What does it take to succeed with a social selling initiative? I get asked this question all the time from companies big and small all around the world.
People want to know what is the one thing I can do to make my social selling program work? They talk about social selling as if a single entity can guarantee the success of the program.
The truth is—and those who have helped implement social selling programs know this—social selling takes dedication, measurement and accountability. You need front line managers, marketers, enablement (or leadership) and sales professionals working harmoniously to deliver a program that delivers real sales results.
Once this formula clicks, expect big returns: companies with consistent social selling processes are 40% more likely to hit their revenue goals than companies who lack a coherent social strategy.
So what’s the secret? Let’s go through the roles and responsibilities when it comes to making a social selling initiative successful.
Front Line Sales Managers
Peter Drucker famously says, “If you can’t measure it, you can’t manage it.”
The reality is if you as a leader are not keeping people accountable to the very actions that you need to achieve, the sales objectives necessary to be successful, you can never expect change management to happen.
A study by HBR found 46 percent of high-level managers rated poorly on the measure, “Holds people accountable – firm when they don’t deliver.”
Management must ensure change. One option is constant feedback loops, which require managers to ensure new skills are actually transitioning to actions and activities, and those actions and activities are aligning to the very same goals that you as senior leaders are trying to hit every quarter and every year.
So the main question of this is, What is our company’s end goal? Successful social selling teams understand this, top-down.
For example, if the company has a challenge acquiring net new logos, then the entire social selling program, and the organization should be focused on prospecting efforts.
If in fact, the challenge is going deeper and wider in their existing customer base, then again, a social selling program has to be honed in on the challenges of nurturing an existing customer.
Fifty percent of this equation stems with the participation of marketing. Sales professionals can’t be left on an island.
Without marketing’s help to create great insights that are going to push a buyer off their status quo, organized in a central and easy-to-use content library, sales professionals are left to their own devices. The content library helps sales professionals discover and evaluate what’s working, what are the trends, what do our customers like.
Without marketing doing any of this, then sales professionals are left to their own devices. This creates a tremendous amount of random acts of social.
You have people doing their own things, maybe sharing competitive data, maybe not sharing data at all. It’s just not a centralized process.
If your marketing team is already doing this—great, but the majority of them are creating content in a vacuum with no measurable ROI.
As a sidenote, marketing shouldn’t only be sharing their own company-related insights. Unless your company creates a tremendous amount of original thought leadership, you’ll appear like you’re not being authentic. All you’re doing is slinging product rather than truly trying to make a difference to your user community.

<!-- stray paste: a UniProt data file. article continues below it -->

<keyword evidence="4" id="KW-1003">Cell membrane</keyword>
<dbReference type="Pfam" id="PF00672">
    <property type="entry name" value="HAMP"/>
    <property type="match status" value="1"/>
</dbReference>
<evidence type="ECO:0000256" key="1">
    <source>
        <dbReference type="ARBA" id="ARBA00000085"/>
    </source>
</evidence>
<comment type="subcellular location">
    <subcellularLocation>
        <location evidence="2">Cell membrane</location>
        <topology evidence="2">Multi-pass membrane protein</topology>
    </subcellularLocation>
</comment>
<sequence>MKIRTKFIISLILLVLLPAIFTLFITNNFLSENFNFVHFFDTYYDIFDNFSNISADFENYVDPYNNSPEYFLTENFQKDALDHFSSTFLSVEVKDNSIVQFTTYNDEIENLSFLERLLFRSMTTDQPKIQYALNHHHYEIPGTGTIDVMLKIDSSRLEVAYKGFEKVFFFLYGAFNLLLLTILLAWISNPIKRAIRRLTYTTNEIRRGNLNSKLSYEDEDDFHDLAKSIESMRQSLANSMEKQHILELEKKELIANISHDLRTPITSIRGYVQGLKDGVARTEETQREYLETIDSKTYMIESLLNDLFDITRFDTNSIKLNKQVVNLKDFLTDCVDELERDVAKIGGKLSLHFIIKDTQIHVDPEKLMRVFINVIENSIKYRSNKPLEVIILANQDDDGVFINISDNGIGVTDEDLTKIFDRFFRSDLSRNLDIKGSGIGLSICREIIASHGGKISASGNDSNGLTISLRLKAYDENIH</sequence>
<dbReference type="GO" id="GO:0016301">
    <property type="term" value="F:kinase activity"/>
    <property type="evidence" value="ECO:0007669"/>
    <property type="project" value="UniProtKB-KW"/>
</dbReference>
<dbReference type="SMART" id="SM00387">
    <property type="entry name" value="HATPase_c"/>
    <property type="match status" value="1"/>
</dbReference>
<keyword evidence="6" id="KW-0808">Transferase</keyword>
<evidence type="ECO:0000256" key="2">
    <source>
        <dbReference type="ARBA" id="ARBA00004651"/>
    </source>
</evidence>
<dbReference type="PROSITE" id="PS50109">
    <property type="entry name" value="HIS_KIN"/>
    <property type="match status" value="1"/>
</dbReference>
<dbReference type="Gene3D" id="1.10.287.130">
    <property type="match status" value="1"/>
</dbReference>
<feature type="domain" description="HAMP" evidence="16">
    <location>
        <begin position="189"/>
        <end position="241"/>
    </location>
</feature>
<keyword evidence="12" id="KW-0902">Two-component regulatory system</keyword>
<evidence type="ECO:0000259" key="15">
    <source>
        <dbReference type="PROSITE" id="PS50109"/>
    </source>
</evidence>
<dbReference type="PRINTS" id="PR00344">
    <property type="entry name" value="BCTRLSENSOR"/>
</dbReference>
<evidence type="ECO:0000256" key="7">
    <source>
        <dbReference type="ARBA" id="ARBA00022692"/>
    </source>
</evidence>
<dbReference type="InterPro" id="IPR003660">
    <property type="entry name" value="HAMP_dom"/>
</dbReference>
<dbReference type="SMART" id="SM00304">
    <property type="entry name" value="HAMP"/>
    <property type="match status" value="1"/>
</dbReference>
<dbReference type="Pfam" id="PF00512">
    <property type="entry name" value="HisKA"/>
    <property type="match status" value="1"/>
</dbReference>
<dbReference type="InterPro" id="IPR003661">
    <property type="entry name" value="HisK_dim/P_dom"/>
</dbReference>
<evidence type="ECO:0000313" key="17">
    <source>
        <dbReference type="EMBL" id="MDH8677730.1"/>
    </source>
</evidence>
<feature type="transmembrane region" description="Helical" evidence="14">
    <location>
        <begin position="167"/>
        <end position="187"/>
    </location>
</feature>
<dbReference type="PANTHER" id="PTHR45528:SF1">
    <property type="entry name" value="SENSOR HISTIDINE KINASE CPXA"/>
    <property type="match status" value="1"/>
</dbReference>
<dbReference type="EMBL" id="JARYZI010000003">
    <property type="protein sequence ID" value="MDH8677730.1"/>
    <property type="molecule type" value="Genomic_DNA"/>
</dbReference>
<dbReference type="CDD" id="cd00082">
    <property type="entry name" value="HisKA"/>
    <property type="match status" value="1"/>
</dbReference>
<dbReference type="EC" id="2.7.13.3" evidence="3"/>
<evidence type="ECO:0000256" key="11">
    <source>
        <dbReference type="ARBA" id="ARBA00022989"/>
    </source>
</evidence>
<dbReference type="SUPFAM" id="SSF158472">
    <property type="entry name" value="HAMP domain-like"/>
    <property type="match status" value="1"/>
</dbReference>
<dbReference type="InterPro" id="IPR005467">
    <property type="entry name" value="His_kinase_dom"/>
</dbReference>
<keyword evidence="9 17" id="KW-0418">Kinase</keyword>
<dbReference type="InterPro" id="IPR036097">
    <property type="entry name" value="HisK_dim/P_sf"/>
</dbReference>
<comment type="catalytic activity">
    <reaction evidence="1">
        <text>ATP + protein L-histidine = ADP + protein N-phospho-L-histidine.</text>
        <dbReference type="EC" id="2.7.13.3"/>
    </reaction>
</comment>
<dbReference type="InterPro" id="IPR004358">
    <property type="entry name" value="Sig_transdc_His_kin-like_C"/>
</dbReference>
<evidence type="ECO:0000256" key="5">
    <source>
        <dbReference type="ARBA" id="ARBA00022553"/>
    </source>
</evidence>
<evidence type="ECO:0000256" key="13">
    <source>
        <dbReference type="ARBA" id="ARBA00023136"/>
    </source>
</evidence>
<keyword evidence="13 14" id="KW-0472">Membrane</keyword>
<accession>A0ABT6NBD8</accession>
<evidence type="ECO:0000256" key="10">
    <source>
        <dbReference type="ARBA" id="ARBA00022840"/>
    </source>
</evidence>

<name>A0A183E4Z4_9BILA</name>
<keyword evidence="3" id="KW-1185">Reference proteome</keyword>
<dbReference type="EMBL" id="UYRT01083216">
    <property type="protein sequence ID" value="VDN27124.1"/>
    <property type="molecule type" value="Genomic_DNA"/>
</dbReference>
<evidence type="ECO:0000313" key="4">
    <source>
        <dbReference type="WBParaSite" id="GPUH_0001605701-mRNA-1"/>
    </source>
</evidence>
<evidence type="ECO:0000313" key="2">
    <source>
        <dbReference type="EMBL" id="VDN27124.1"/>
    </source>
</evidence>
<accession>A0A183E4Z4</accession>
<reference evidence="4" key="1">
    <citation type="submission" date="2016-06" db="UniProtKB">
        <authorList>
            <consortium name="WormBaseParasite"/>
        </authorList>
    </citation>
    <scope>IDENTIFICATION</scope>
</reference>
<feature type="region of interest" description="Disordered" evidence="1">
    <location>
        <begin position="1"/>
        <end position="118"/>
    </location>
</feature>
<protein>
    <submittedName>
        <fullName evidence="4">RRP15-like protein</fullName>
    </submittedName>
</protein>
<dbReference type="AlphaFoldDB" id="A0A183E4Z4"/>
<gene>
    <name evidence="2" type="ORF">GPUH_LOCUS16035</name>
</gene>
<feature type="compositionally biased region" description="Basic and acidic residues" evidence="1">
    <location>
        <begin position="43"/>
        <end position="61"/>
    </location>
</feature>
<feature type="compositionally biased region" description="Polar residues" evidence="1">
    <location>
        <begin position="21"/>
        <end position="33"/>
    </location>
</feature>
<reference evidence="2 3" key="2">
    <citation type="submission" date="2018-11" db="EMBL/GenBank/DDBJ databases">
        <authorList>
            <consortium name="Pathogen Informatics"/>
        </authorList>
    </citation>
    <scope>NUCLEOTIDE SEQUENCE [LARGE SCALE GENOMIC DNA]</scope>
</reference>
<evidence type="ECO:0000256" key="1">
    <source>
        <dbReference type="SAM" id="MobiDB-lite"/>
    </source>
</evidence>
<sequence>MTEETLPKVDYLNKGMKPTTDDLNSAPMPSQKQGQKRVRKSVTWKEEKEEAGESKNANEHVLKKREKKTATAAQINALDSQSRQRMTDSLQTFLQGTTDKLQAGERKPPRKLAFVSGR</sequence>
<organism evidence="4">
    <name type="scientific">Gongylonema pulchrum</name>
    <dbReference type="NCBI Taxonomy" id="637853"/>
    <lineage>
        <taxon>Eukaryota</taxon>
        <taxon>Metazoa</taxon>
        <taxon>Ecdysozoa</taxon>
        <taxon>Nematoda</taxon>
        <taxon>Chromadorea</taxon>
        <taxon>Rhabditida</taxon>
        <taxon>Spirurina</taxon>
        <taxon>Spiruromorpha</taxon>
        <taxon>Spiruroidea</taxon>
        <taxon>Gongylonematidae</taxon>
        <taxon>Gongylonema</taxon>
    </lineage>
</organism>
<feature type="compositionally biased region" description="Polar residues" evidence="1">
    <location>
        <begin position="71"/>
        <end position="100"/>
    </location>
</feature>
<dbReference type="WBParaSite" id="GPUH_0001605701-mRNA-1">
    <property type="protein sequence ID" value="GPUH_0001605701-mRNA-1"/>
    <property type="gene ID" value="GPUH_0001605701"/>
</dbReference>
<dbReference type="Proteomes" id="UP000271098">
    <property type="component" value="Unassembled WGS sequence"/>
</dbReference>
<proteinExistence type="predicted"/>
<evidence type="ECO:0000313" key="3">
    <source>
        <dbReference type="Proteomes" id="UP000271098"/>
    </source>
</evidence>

Enablement’s responsibility from the success standpoint is putting together the people, processes and technology necessary to bringing sales and marketing together.
The top area of investment for sales enablement teams this year is social selling, according to CSO Insights. If enablement teams want their investment to pay off they need to answer questions like, what is going to be learned, how will we reinforce that learning, how are we going to adapt social our sales process.
For smaller companies that don’t have the luxury of sales enablement, the enablement role then lies in the hands of the leader themselves. The front-line sales managers double as coaches and so they then become that much more important to dispense new skills and then keep the sales professionals accountable to those skills in their coaching plans.
The last piece is the sales professional from a cultural standpoint being willing to learn new things. Being interested in not doing the same thing they’ve been doing forever, and then evolving, and just having a culture of continuous learning.
There are tons of online resources for sales professionals looking to kickstart a daily social selling routine, even if change hasn’t trickled down from the top yet.
Key responsibilities for each role:
Front Line Sales Managers: Determine what company goal is most important and build your social selling program around that. Keep people accountable to the actions you need to reach that goal.
Marketing: Create insights sales can actually use, and organize them in an easy-to-access content library.
Enablement: Your role is to unify the people, processes and technology necessary to bring sales and marketing together. If your company doesn’t have sales enablement, the leader must take over these responsibilites.
Sales professionals: Be willing to learn new things. Explore online resources to invest in advancing your career.
At the end of the day, everyone involved needs to be on the same page about what goal they’re working towards, and the activities that are going to get them there.